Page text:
Tribal Government & News
Fullerton out as Grand Ronde Tribe’s general manager
By Dean Rhodes
Smoke Signals editor
Longtime Tribal employee David Fullerton is no longer the Tribe’s general manager after being relieved of his duties after more than seven years in the position on Friday, Jan. 13.
No official reason for Fullerton’s termination was given since personnel matters are considered confidential. However, Fullerton was criticized during the Oct. 12 Tribal Council meeting by Tribal Elder Virginia Kimsey-Roof for allegedly filing a false police report and calling a sacred Tribal ceremony a “peyote party.”
Tribal Council Secretary Michael Langley suggested that Kimsey-Roof talk with Tribal Council outside of a public forum during the Oct. 12 meeting.
Grand Ronde Tribal Police Chief Jake McKnight said that his department did not take a police report from Fullerton.
The general manager, who is a direct report to the nine-member Tribal Council, exercises direct authority over most Tribal departments in carrying out day-to-day operations of the Tribal government.
Tribal Council Chairwoman Cheryle A. Kennedy said during the Jan. 25 Tribal Council meeting that the decision to dismiss Fullerton was not unanimous.
Fullerton became interim general manager in 2015 after the departure of Mark Johnston. He officially became general manager in January 2016.
During his tenure as general manager, Fullerton guided the Tribe through the COVID-19 pandemic, which broke in March 2020. An emergency declaration approved by Tribal Council put him in charge of the Tribe’s response to the pandemic. The emergency declaration is still in effect.
"I will forever be grateful for the service Dave has provided to our community," Tribal Council member Lisa Leno said in an e-mail after Fullerton’s dismissal was announced. "It has been an honor working with him."
"What a sad day for GR (Grand Ronde)," Tribal Council member Jon A. George said in another e-mail. "Especially for the people who know the type of person Dave is and the caring heart he has for our Tribe and the community. What an honor to work for him for 15 years under Social Services and then reversed roles for Tribal Council as GM. He will be greatly missed."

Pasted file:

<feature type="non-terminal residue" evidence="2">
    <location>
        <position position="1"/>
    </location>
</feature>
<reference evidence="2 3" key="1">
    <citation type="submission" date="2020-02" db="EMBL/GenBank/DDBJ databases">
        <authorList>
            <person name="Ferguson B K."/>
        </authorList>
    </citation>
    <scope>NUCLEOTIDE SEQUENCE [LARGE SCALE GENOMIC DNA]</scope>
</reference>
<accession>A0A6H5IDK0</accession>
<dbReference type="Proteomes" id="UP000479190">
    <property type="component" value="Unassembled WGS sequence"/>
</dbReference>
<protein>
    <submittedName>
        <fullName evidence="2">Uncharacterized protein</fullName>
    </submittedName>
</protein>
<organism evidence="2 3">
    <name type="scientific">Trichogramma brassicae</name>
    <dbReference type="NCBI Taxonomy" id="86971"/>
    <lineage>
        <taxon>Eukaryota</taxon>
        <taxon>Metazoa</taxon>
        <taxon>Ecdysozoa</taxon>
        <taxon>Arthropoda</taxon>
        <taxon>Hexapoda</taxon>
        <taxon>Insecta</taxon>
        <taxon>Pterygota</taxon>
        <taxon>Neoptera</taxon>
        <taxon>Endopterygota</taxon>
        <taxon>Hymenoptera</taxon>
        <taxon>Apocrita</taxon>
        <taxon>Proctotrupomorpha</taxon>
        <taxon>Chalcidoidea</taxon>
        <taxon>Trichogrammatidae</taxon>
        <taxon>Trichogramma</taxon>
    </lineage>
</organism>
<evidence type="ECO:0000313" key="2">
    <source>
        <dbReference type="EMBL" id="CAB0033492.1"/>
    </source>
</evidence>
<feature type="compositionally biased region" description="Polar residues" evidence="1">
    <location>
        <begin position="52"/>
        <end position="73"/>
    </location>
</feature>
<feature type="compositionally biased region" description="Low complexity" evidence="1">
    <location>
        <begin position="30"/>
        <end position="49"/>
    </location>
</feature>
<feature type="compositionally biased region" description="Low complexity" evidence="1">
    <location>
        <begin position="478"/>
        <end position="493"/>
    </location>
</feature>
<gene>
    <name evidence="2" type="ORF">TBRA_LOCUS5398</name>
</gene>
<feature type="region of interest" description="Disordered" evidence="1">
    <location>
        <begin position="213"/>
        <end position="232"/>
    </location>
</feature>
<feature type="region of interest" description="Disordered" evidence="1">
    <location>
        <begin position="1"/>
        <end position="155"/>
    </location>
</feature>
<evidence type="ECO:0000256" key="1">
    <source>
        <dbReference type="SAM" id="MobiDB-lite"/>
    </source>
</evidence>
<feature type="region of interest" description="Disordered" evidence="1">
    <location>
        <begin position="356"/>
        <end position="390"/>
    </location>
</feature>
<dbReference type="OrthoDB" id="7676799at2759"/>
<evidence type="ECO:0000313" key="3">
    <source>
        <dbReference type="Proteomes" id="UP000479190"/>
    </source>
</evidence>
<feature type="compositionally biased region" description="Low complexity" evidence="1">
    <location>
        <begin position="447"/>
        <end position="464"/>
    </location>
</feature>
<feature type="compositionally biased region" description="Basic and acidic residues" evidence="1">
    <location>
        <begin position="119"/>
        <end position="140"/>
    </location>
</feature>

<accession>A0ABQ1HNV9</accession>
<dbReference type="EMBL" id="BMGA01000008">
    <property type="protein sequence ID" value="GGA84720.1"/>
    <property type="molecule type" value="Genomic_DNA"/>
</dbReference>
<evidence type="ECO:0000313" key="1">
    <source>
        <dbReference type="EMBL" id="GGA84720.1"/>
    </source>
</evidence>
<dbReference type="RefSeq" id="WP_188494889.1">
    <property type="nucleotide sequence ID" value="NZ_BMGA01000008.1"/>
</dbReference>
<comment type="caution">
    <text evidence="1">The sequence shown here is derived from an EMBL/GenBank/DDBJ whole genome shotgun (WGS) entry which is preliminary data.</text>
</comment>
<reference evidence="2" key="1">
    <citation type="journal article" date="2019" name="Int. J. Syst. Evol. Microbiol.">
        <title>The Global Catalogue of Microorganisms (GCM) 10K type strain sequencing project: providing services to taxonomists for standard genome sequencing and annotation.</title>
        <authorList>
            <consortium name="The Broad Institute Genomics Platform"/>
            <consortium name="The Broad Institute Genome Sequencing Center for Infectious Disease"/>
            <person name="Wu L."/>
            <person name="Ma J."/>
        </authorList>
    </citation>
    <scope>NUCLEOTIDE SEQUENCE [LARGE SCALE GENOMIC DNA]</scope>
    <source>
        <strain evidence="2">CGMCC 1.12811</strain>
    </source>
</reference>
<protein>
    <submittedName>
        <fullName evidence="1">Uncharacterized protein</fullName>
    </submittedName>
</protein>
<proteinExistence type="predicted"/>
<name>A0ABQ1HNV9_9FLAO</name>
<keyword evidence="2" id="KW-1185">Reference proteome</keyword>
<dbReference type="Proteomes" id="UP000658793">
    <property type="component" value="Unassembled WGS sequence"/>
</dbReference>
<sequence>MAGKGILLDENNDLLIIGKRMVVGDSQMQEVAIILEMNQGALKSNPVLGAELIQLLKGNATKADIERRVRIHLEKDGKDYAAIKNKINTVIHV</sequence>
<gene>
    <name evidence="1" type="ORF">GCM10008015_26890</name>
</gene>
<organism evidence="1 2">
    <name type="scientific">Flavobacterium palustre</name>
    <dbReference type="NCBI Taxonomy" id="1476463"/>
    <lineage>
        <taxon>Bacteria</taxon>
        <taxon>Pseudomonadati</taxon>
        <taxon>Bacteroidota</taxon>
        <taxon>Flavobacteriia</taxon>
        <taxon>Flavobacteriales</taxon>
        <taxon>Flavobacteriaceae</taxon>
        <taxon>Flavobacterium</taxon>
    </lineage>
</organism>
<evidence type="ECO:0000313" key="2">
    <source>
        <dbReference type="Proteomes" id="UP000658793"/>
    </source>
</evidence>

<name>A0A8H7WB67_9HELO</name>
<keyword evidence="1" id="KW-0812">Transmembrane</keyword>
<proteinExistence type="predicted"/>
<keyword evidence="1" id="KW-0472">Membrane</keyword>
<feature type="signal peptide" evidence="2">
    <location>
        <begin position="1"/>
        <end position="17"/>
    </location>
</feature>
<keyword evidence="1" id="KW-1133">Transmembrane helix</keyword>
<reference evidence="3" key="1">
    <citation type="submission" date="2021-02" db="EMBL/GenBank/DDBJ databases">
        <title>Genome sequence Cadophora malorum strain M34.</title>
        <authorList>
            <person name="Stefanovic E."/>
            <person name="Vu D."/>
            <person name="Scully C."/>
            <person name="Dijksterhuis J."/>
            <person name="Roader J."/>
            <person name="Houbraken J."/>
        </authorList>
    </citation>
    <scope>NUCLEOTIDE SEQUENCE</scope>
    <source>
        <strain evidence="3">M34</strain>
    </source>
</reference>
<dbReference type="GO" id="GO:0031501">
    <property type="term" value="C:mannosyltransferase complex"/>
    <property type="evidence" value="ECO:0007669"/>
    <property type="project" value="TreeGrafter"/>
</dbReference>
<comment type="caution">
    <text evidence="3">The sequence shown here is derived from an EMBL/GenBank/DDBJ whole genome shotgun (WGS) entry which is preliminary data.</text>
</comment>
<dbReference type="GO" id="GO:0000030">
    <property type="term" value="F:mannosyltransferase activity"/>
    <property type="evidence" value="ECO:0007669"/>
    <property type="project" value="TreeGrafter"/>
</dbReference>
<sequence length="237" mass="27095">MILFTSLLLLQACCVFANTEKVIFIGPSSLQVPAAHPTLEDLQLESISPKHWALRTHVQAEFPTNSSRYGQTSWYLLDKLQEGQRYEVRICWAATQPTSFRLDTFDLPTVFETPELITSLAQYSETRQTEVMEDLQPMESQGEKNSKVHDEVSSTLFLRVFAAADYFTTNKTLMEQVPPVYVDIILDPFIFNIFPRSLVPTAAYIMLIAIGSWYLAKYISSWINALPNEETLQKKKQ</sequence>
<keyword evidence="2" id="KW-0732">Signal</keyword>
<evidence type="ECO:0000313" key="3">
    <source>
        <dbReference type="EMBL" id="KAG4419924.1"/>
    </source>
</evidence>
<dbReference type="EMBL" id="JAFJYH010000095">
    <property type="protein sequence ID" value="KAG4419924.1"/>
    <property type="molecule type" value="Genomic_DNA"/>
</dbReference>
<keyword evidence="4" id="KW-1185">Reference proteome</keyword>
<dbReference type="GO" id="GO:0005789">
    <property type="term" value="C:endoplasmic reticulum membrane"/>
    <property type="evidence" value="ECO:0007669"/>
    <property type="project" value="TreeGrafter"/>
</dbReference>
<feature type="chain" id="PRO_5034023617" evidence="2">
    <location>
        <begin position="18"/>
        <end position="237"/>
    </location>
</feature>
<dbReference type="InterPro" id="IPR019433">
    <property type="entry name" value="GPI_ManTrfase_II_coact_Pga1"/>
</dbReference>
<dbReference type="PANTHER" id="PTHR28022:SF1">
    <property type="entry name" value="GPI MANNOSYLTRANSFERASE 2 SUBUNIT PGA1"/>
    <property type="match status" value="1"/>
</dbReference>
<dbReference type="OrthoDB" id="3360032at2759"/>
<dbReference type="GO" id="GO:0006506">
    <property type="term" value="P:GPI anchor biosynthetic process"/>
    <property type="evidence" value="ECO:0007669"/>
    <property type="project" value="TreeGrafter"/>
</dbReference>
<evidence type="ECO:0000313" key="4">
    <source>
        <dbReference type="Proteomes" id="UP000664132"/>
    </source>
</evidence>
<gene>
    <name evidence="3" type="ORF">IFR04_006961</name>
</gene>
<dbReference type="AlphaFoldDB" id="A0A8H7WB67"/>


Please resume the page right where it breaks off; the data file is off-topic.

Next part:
Fullerton did not respond to a Smoke Signals' text request for comment.
In reaction, an online petition calling for Tribal Council to reconsider Fullerton’s “without cause” termination was posted at ipetitions.com. As of Tuesday, Jan. 31, 332 people had e-signed the petition. Former Tribal Council member Tonya Gleason-Shepek presented the petition to Tribal Council during its Jan. 25 meeting.
Langley, however, cautioned attendees, some of whom were wearing “We support Dave” T-shirts, that Tribal Council could not discuss employment matters in a public forum.
“Due to the nature of the topic, we are not able to discuss employment-related matters in this forum,” Langley read from a prepared statement. “We think it is important to note there is a separate process in place for employees who believe employment decisions were wrongfully taken against them. That process is handled through the Tribal Court, which is the appropriate forum for allegations of wrongful employment actions to be resolved.”
Former Tribal Council members Jack Giffen Jr. and Reyn Leno also spoke in support of Fullerton, as did several Tribal members and employees who cited his long hours helping the community through difficult times, such as ice and snow storms, threatened flooding, the nearby wildfires that occurred in the summer of 2020 and COVID-19.
“He has done a hard job for this Tribe,” Gleason-Shepek said. “Sometimes the things that he has had to do are very difficult. He’s had to fire Tribal members. He’s had to tell Tribal members ‘no.’ He has had to trespass Tribal members. Those are all very hard things to do, but that’s the job and he does it. … I think those of us that know Dave, we trust his integrity and we do not believe this is an HR performance issue and if it’s not, then I think we as the membership do deserve an explanation.”
Assistant Tribal Attorney Kim D’Aquila reiterated that it would be inappropriate for Tribal Council to comment on an employment-related matter during the Jan. 25 meeting.
Fullerton started working for the Grand Ronde Tribe in June 2001 as an Indian Child Welfare caseworker. He managed the Social Services Department from December 2001 through late August 2015 when he was tapped to serve as interim general manager.
Before joining the Grand Ronde Tribe, Fullerton was the Social Services director for the Quinault Indian Nation in Washington state. He also worked as a probation officer for the Lake County Youth Court in Poulson, Mont., and as a sociology instructor for Stone Child Tribal College on the Rocky Boy Indian Reservation in Montana.
Fullerton earned a bachelor’s degree in sociology from the University of Montana in Missoula, where he minored in both Native American studies and criminology. He graduated from Jesuit High School in Portland, Ore.
Finance Officer Chris Leno has assumed the general manager duties until a new person is hired. He has previously served in the general manager position.